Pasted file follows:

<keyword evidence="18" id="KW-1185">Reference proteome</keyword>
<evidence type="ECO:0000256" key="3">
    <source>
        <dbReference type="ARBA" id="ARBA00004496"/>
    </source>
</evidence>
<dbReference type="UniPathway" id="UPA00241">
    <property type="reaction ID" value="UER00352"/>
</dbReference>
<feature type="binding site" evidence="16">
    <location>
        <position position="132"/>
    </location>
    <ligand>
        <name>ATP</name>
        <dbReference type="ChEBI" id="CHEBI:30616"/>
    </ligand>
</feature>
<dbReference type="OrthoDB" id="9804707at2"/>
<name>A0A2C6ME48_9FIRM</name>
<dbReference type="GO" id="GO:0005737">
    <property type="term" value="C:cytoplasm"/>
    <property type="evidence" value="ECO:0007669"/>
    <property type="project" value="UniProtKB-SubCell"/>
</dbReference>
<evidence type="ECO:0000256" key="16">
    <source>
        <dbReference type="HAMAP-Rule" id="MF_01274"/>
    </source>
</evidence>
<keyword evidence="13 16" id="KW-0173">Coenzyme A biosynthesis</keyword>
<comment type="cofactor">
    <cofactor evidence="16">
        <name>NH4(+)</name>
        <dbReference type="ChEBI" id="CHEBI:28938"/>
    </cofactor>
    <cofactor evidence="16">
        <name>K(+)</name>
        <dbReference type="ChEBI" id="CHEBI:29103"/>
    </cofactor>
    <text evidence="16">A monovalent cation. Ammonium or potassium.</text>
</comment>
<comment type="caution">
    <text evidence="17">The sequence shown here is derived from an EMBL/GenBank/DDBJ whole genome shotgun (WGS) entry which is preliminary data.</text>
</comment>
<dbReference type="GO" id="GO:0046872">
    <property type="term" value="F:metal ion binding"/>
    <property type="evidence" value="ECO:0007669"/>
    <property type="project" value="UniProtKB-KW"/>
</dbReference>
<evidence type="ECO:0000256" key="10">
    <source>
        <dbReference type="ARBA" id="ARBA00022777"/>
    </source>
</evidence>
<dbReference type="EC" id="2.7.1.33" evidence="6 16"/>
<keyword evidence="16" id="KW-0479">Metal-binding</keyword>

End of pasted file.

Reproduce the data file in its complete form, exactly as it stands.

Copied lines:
<keyword evidence="18" id="KW-1185">Reference proteome</keyword>
<evidence type="ECO:0000256" key="3">
    <source>
        <dbReference type="ARBA" id="ARBA00004496"/>
    </source>
</evidence>
<dbReference type="UniPathway" id="UPA00241">
    <property type="reaction ID" value="UER00352"/>
</dbReference>
<feature type="binding site" evidence="16">
    <location>
        <position position="132"/>
    </location>
    <ligand>
        <name>ATP</name>
        <dbReference type="ChEBI" id="CHEBI:30616"/>
    </ligand>
</feature>
<dbReference type="OrthoDB" id="9804707at2"/>
<name>A0A2C6ME48_9FIRM</name>
<dbReference type="GO" id="GO:0005737">
    <property type="term" value="C:cytoplasm"/>
    <property type="evidence" value="ECO:0007669"/>
    <property type="project" value="UniProtKB-SubCell"/>
</dbReference>
<evidence type="ECO:0000256" key="16">
    <source>
        <dbReference type="HAMAP-Rule" id="MF_01274"/>
    </source>
</evidence>
<keyword evidence="13 16" id="KW-0173">Coenzyme A biosynthesis</keyword>
<comment type="cofactor">
    <cofactor evidence="16">
        <name>NH4(+)</name>
        <dbReference type="ChEBI" id="CHEBI:28938"/>
    </cofactor>
    <cofactor evidence="16">
        <name>K(+)</name>
        <dbReference type="ChEBI" id="CHEBI:29103"/>
    </cofactor>
    <text evidence="16">A monovalent cation. Ammonium or potassium.</text>
</comment>
<comment type="caution">
    <text evidence="17">The sequence shown here is derived from an EMBL/GenBank/DDBJ whole genome shotgun (WGS) entry which is preliminary data.</text>
</comment>
<dbReference type="GO" id="GO:0046872">
    <property type="term" value="F:metal ion binding"/>
    <property type="evidence" value="ECO:0007669"/>
    <property type="project" value="UniProtKB-KW"/>
</dbReference>
<evidence type="ECO:0000256" key="10">
    <source>
        <dbReference type="ARBA" id="ARBA00022777"/>
    </source>
</evidence>
<dbReference type="EC" id="2.7.1.33" evidence="6 16"/>
<keyword evidence="16" id="KW-0479">Metal-binding</keyword>